I've always disliked eulogies whose skeletons are a bare recitation of facts. I do not love someone, mourn them, miss them because they were born on such and such day, worked at such and such job, lived in such and such place from such and such date to such and such date. I love them because of the innumerable moments in their company that are now over and impossible to retrieve.
This is what I said:
She would sit down, cross her hands in her lap, lean back in her chair… and she would know every single one of us. She would remember everyone's name. She would know, precisely, how everyone is related to everyone else. She could tell us a thousand stories, most of which we have probably forgotten. Saying "do you remember?" to Grandma Megs was like lighting the fuse on a memory and watching it bloom out, as fresh and pungent and colorful as if she could grab your hand and take you both traveling through time.
These are some of Grandma Megs's stories:
There was the time the telephone girls sent the firetruck out and the one fireman, the chubby one who was taking a break, came running past and she shouted the address as he went by. There were the times when the neighbor brought home sea turtles and she rode the empty shells around the yard. There was the time when Uncle Glen--just a waru bozu boy then--ran up a mountain, waved a flag for her, and ran back down again. There was the time when her mother was a little girl and she slept in a horse trough, waiting for her father to come home. "I love you so much," he said, "that if I put you in my eye, no tears would come out."
Grandma Megs loved hard and often and stubbornly. Her love was magnificently ordinary, offered up in meals cooked, cakes baked, pineapples stripped of their armored skins and turned into yellow cubes for breakfast. She made slippers and blankets. She cut out recipes from newspapers and mailed them across oceans. She did not care for the radio. She collected odd remedies for cramps of the legs. A bar of soap under the covers. A piece of string tied around a toe. An onion on the table. She taught her grandchildren to catch lizards with their hands, but she was the only one fast enough to catch a fly. She smuggled scraps of interesting plants in her pockets and stuck them in pots and somehow made single wilted leaves turn into wild things worthy of a jungle.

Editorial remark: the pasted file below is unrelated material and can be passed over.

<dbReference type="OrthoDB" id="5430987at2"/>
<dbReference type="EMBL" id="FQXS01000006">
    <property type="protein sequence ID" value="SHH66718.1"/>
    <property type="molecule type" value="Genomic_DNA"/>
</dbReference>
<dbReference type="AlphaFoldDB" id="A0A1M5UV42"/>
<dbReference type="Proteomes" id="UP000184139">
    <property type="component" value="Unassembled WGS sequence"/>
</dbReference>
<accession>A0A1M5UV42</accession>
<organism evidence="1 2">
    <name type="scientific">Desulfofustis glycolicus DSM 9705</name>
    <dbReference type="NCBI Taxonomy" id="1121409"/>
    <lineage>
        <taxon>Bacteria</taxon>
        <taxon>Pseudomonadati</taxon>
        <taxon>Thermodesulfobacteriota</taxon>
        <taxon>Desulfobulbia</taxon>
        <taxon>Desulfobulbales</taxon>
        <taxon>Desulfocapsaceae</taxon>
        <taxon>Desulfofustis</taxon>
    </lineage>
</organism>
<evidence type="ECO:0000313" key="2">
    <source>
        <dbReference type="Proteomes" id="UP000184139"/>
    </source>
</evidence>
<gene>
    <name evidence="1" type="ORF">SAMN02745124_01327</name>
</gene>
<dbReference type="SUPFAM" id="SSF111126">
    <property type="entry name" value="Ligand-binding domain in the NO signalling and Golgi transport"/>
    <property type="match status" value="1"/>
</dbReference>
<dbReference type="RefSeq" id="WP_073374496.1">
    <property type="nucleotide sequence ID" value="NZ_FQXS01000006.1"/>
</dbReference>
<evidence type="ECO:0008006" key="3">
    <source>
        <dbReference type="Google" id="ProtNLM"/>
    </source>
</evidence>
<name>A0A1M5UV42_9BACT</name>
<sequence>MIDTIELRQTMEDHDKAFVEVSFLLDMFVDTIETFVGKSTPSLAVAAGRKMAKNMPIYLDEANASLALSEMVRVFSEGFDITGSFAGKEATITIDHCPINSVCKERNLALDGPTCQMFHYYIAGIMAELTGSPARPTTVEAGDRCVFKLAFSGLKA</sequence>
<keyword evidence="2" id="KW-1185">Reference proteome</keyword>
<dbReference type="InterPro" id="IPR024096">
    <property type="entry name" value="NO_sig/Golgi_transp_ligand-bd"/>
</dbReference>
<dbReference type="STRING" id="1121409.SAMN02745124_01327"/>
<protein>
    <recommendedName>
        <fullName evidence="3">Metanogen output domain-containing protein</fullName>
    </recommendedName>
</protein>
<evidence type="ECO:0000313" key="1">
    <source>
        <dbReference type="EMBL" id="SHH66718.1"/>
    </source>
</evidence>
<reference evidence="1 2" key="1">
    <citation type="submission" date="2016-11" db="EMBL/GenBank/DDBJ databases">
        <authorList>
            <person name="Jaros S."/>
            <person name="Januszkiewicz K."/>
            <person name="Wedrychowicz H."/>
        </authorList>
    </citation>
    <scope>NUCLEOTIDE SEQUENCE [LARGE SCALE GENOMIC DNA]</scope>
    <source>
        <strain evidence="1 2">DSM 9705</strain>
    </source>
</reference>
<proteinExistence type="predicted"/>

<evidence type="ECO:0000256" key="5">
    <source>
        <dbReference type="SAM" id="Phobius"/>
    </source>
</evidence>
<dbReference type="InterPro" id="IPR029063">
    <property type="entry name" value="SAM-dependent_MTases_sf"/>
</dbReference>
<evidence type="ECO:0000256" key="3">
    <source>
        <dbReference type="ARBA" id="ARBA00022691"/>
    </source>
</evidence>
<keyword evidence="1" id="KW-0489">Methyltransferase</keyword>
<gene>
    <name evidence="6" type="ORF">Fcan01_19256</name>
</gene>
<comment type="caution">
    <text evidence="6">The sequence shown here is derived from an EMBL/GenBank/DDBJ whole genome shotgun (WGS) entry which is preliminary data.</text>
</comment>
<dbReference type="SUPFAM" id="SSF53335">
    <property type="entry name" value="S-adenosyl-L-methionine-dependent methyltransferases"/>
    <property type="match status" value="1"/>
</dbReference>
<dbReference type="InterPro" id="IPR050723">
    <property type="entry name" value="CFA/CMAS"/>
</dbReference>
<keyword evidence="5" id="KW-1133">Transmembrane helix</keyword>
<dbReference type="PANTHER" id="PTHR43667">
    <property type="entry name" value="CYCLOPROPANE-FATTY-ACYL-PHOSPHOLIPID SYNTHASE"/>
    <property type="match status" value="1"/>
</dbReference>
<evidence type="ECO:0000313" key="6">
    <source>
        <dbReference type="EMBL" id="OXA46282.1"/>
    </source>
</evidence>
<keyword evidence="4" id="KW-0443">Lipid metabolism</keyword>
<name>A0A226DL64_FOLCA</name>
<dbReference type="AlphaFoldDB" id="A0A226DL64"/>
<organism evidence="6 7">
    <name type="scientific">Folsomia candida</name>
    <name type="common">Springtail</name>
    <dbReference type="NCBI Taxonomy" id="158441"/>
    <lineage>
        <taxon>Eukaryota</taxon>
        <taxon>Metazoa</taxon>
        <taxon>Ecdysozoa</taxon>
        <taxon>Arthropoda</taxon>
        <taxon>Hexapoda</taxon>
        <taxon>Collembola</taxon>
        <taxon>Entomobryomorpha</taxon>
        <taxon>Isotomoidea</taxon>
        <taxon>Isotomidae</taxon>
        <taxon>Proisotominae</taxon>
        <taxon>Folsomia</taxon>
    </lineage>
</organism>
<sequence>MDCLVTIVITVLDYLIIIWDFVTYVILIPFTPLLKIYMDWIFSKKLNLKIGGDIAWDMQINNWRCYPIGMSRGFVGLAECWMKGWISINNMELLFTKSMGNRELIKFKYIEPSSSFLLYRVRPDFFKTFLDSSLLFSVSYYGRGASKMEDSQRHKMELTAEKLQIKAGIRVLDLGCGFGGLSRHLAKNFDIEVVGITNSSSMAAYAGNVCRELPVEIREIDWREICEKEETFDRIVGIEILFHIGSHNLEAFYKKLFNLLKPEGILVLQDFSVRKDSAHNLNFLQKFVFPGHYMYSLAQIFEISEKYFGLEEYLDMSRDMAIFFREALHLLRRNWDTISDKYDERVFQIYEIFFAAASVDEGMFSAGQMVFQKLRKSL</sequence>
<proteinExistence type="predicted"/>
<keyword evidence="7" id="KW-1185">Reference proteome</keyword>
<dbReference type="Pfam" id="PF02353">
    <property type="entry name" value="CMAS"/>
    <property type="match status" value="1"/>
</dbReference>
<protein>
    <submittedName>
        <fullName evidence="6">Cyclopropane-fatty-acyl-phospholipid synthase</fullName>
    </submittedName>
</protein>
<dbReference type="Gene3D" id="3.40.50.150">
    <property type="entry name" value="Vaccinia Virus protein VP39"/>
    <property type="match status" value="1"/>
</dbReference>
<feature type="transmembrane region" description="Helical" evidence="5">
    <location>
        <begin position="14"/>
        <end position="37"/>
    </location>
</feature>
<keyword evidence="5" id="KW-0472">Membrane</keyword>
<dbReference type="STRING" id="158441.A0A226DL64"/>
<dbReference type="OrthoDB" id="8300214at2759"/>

Grandma Megs made breakfast for Grandpa Megs every morning. Eggs, rice, and tea. I can't quite describe how enormous a portion of my understanding of how love should be has been defined by the act of eggs, rice, and tea every morning.
The more we love, the tenderer and more vulnerable we become. So, I suppose, in the end, one of the goals of our allotment of days, one of the targets at which we must aim the arrows of our lives, is to have inside ourselves a bottomless lake of potential tears.
The lake inside Grandma Megs must have been so wide and so deep that you could throw an entire world in and it would fall forever. Her lake would be pleasant, but not flashy. It would be bright, all the way down to the bottom, and filled with stories in which everyone remembers everyone else's name, in which nobody is ever forgotten, in which things remain sharp and unfaded and well-loved forever.
These are the things, or at least the two most important things, that I learned from Grandma Megs:
Love is an ordinary thing that is worth everything in the world.
And, if you remember the stories that make up your life, they exist for your own reckoning of forever and you never really have to say goodbye.